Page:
Brian Finley and his son.

Note: OneIT success stories tend to focus on work products, of course. But sometimes a side project merits the spotlight.

At first, Brian Finley just wanted to help family members find COVID-19 vaccines.

It was early March. Iowa had just expanded vaccine eligibility to anyone with a high-risk health condition. But like many other Iowans, the Finley family struggled to find vaccine appointments on websites for providers like Hy-Vee.

“The Hy-Vee site only searched locations within 10 miles,” Finley says. “I checked the code and found we could easily expand to a thousand miles. Once we got our appointments scheduled, I started thinking about how to get vaccine-availability info on Twitter.”

After a few fits and starts, he launched Iowa Vaccine Alerts. The account automatically posts lists of Hy-Vee stores and other sites statewide that show vaccine availability.

It attracted about 800 followers virtually overnight. Within days, its audience had grown to 10,000.

“It was kind of shocking and a little overwhelming,” says Finley of the immediate response. Today, the account has nearly 28,000 followers and posts updates on vaccine availability every three hours.

In the weeks since it went live, Finley has dealt with technical challenges, pondered ethical questions, and even helped some users schedule their vaccine appointments. Fortunately, he’s accustomed to getting people and systems talking to each other.

Finley is a Java developer with the Custom Solutions and Integrations application team. He builds tools for researchers and others looking to solve problems.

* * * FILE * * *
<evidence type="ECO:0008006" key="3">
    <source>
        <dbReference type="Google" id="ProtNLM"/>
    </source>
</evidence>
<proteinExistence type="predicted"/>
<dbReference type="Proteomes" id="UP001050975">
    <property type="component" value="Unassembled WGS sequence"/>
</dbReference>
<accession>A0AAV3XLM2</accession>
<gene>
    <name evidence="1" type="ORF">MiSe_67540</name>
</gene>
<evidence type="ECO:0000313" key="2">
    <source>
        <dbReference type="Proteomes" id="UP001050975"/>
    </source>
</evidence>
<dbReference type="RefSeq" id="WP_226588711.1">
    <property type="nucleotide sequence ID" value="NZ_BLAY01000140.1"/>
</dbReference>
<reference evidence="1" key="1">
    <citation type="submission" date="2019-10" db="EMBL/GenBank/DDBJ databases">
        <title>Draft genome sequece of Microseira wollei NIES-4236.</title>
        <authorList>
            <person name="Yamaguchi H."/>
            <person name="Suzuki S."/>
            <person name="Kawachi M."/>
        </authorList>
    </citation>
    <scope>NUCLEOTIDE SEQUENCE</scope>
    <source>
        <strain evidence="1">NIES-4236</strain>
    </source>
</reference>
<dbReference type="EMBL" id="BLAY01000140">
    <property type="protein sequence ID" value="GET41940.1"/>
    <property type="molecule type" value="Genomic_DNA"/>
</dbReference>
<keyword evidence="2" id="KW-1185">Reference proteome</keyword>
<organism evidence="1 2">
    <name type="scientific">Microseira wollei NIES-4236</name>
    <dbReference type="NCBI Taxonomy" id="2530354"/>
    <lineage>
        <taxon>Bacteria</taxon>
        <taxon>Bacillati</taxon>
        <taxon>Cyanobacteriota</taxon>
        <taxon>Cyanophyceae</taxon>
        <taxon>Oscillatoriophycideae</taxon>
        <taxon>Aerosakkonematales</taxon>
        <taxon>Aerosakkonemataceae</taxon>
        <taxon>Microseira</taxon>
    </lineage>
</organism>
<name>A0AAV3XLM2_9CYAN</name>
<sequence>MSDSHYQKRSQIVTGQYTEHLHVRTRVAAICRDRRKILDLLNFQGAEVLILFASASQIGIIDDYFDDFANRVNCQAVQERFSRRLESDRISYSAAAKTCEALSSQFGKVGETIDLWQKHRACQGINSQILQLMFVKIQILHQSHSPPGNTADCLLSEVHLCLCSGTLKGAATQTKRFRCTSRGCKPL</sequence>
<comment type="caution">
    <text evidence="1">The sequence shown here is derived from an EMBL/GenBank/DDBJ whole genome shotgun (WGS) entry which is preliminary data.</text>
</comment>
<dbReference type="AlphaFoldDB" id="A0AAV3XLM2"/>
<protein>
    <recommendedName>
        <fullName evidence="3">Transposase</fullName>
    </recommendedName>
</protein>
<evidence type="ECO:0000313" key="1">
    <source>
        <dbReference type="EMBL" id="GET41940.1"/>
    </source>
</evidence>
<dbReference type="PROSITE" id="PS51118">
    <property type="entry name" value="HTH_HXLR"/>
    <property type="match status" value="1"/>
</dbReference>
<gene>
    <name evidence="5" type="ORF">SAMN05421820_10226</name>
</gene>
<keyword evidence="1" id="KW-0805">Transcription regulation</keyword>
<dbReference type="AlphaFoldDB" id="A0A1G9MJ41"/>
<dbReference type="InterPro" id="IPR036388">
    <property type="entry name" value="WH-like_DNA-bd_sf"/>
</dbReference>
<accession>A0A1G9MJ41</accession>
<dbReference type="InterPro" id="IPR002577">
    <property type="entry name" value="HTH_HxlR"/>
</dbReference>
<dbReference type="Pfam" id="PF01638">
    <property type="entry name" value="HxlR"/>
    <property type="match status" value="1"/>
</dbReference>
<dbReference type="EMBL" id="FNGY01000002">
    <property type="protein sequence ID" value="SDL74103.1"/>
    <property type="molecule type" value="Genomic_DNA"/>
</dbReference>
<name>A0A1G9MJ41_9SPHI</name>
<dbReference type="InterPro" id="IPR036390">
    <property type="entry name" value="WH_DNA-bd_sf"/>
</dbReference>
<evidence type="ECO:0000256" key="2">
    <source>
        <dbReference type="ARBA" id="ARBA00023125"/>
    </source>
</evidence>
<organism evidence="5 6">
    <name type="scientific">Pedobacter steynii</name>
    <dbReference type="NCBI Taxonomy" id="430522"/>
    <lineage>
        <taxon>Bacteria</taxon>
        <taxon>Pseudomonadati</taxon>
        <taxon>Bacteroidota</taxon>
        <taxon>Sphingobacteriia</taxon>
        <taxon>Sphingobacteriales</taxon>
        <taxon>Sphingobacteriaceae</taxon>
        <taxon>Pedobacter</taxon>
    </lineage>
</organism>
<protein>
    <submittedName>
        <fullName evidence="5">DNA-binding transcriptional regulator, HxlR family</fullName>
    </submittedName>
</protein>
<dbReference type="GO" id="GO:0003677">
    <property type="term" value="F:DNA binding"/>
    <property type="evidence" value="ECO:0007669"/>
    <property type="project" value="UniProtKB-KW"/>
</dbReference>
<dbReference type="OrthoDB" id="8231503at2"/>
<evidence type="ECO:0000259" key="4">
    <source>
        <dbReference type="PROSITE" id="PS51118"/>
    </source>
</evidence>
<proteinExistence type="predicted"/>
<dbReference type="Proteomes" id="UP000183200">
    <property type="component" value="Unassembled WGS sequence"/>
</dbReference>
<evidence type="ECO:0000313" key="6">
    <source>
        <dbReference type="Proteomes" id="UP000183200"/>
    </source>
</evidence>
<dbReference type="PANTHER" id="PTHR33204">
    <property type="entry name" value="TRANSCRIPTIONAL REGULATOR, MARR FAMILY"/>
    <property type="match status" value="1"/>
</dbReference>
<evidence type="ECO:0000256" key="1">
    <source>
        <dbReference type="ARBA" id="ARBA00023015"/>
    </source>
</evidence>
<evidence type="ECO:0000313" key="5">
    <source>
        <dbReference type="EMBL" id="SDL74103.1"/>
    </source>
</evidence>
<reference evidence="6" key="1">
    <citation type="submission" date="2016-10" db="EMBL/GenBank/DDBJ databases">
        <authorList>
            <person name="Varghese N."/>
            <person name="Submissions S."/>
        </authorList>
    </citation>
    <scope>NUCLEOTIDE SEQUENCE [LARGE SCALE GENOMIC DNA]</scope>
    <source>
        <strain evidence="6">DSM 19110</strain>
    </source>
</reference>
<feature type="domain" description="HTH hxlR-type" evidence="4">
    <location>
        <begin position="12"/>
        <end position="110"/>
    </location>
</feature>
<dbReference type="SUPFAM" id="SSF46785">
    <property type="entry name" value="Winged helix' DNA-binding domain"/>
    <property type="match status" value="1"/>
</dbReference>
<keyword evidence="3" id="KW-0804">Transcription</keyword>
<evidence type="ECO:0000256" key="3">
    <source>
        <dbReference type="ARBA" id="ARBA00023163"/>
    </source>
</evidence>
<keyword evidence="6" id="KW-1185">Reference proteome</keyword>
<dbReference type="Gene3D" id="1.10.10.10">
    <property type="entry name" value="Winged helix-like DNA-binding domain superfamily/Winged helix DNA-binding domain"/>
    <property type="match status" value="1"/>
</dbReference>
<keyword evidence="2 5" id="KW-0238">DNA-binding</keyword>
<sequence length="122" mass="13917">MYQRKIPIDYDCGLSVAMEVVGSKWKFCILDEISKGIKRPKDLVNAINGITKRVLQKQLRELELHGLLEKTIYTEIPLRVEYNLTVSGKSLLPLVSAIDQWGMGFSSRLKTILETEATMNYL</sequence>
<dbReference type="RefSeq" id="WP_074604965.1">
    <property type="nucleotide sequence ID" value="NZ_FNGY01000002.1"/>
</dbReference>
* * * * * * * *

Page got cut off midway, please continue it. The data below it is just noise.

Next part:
“A lot of what I do at the UI is finding ways to get people—especially developers and non-developers—communicating on the same wavelength,” Finley says.

Once the Twitter vaccine alerts took off, Finley started to worry. Could his account give tech-savvy shot-seekers an edge over other Iowans? Would it contribute to vaccine inequities?

“I talked with doctors and pharmacists I knew and others who’d sent me DMs,” he recalls. “They all said this is how public health works—they just wanted to give as many shots as possible.”

Over time, it also became clear that vaccine supply exceeded demand in some smaller communities. The account was serving its original purpose: helping people find the vaccine wherever it happened to be.

Finley heard from others who’d launched similar grassroots efforts. One woman used the Twitter alerts and other tools to help arrange shots for some 700 people, average age 55.

He also heard from folks who needed hands-on assistance. Some had never used Twitter—they’d signed up to see the vaccine alerts and weren’t sure how the platform worked. A few had more vexing concerns.

“In a couple of instances, I got DMs from people who were undocumented and nervous about scheduling the vaccine,” Finley says. “I worked with directly with pharmacists to help them.”

The project had become a true community effort. “When I had some tech costs get out to hand, I put out a call for donations. Within 10 minutes, I’d received over $2,000,” Finley says. He’s covered his costs and donated the surplus to other causes, keeping followers fully apprised on where their money’s gone. (Finley also holds an annual Extra Life fund-raiser to benefit the UI Stead Family Children's Hospital through the Children's Miracle Network. It's generated over $30,000 in eight years.)

As Iowans get their shots and vaccine supplies continue to expand, posts listing available appointments have grown ever-longer. But Finley has no immediate plans to stop.

“I’m not going to delete the account,” he says. “Demand may grow once younger populations are eligible, or if we need booster shots.”

For now, Finley wants to keep helping other families return to a life that feels closer to normal.

“I have an 8-month-old daughter born just after the derecho,” he says, referencing 2020’s devastating windstorm. “She finally got to really meet her great grandparents for the first time, four generations together in the same house, on the same couch.”